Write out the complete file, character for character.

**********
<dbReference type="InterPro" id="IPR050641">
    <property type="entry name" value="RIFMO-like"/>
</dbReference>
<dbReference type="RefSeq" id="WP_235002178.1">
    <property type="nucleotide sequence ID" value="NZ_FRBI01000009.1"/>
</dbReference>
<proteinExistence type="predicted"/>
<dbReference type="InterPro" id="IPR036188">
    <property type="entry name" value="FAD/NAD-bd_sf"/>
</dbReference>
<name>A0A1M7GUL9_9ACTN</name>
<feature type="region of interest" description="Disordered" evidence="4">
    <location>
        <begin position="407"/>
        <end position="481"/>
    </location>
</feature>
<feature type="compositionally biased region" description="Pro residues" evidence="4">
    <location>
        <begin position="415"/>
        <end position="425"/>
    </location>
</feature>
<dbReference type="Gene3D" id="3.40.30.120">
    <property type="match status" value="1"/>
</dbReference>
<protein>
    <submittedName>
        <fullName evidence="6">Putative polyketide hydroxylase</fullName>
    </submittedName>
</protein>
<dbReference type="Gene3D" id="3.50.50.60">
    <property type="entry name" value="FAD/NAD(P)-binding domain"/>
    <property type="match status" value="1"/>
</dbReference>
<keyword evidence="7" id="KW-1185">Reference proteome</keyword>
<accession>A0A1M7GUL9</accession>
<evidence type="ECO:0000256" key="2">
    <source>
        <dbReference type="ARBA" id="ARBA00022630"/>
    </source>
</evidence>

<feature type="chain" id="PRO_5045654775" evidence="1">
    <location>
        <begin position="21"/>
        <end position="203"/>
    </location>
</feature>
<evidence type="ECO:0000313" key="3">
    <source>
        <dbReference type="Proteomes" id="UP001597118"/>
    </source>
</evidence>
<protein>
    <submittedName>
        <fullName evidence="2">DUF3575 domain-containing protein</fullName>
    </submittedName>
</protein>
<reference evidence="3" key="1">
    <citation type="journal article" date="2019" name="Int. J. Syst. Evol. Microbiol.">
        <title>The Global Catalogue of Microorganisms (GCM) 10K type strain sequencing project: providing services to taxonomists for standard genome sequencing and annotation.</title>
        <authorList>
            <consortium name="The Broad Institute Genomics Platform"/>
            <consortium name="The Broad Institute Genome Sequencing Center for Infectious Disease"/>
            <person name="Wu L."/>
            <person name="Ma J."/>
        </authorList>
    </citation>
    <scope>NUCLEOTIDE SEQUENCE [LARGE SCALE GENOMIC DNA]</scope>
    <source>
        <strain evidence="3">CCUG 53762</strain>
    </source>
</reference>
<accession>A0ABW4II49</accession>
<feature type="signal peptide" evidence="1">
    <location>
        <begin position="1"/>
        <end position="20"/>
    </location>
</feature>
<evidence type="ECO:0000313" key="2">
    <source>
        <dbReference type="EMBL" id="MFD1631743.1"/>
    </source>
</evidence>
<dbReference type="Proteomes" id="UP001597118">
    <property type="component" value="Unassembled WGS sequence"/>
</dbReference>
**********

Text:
<dbReference type="InterPro" id="IPR050641">
    <property type="entry name" value="RIFMO-like"/>
</dbReference>
<dbReference type="RefSeq" id="WP_235002178.1">
    <property type="nucleotide sequence ID" value="NZ_FRBI01000009.1"/>
</dbReference>
<proteinExistence type="predicted"/>
<dbReference type="InterPro" id="IPR036188">
    <property type="entry name" value="FAD/NAD-bd_sf"/>
</dbReference>
<name>A0A1M7GUL9_9ACTN</name>
<feature type="region of interest" description="Disordered" evidence="4">
    <location>
        <begin position="407"/>
        <end position="481"/>
    </location>
</feature>
<feature type="compositionally biased region" description="Pro residues" evidence="4">
    <location>
        <begin position="415"/>
        <end position="425"/>
    </location>
</feature>
<dbReference type="Gene3D" id="3.40.30.120">
    <property type="match status" value="1"/>
</dbReference>
<protein>
    <submittedName>
        <fullName evidence="6">Putative polyketide hydroxylase</fullName>
    </submittedName>
</protein>
<dbReference type="Gene3D" id="3.50.50.60">
    <property type="entry name" value="FAD/NAD(P)-binding domain"/>
    <property type="match status" value="1"/>
</dbReference>
<keyword evidence="7" id="KW-1185">Reference proteome</keyword>
<accession>A0A1M7GUL9</accession>
<evidence type="ECO:0000256" key="2">
    <source>
        <dbReference type="ARBA" id="ARBA00022630"/>
    </source>
</evidence>

<feature type="chain" id="PRO_5045654775" evidence="1">
    <location>
        <begin position="21"/>
        <end position="203"/>
    </location>
</feature>
<evidence type="ECO:0000313" key="3">
    <source>
        <dbReference type="Proteomes" id="UP001597118"/>
    </source>
</evidence>
<protein>
    <submittedName>
        <fullName evidence="2">DUF3575 domain-containing protein</fullName>
    </submittedName>
</protein>
<reference evidence="3" key="1">
    <citation type="journal article" date="2019" name="Int. J. Syst. Evol. Microbiol.">
        <title>The Global Catalogue of Microorganisms (GCM) 10K type strain sequencing project: providing services to taxonomists for standard genome sequencing and annotation.</title>
        <authorList>
            <consortium name="The Broad Institute Genomics Platform"/>
            <consortium name="The Broad Institute Genome Sequencing Center for Infectious Disease"/>
            <person name="Wu L."/>
            <person name="Ma J."/>
        </authorList>
    </citation>
    <scope>NUCLEOTIDE SEQUENCE [LARGE SCALE GENOMIC DNA]</scope>
    <source>
        <strain evidence="3">CCUG 53762</strain>
    </source>
</reference>
<accession>A0ABW4II49</accession>
<feature type="signal peptide" evidence="1">
    <location>
        <begin position="1"/>
        <end position="20"/>
    </location>
</feature>
<evidence type="ECO:0000313" key="2">
    <source>
        <dbReference type="EMBL" id="MFD1631743.1"/>
    </source>
</evidence>
<dbReference type="Proteomes" id="UP001597118">
    <property type="component" value="Unassembled WGS sequence"/>
</dbReference>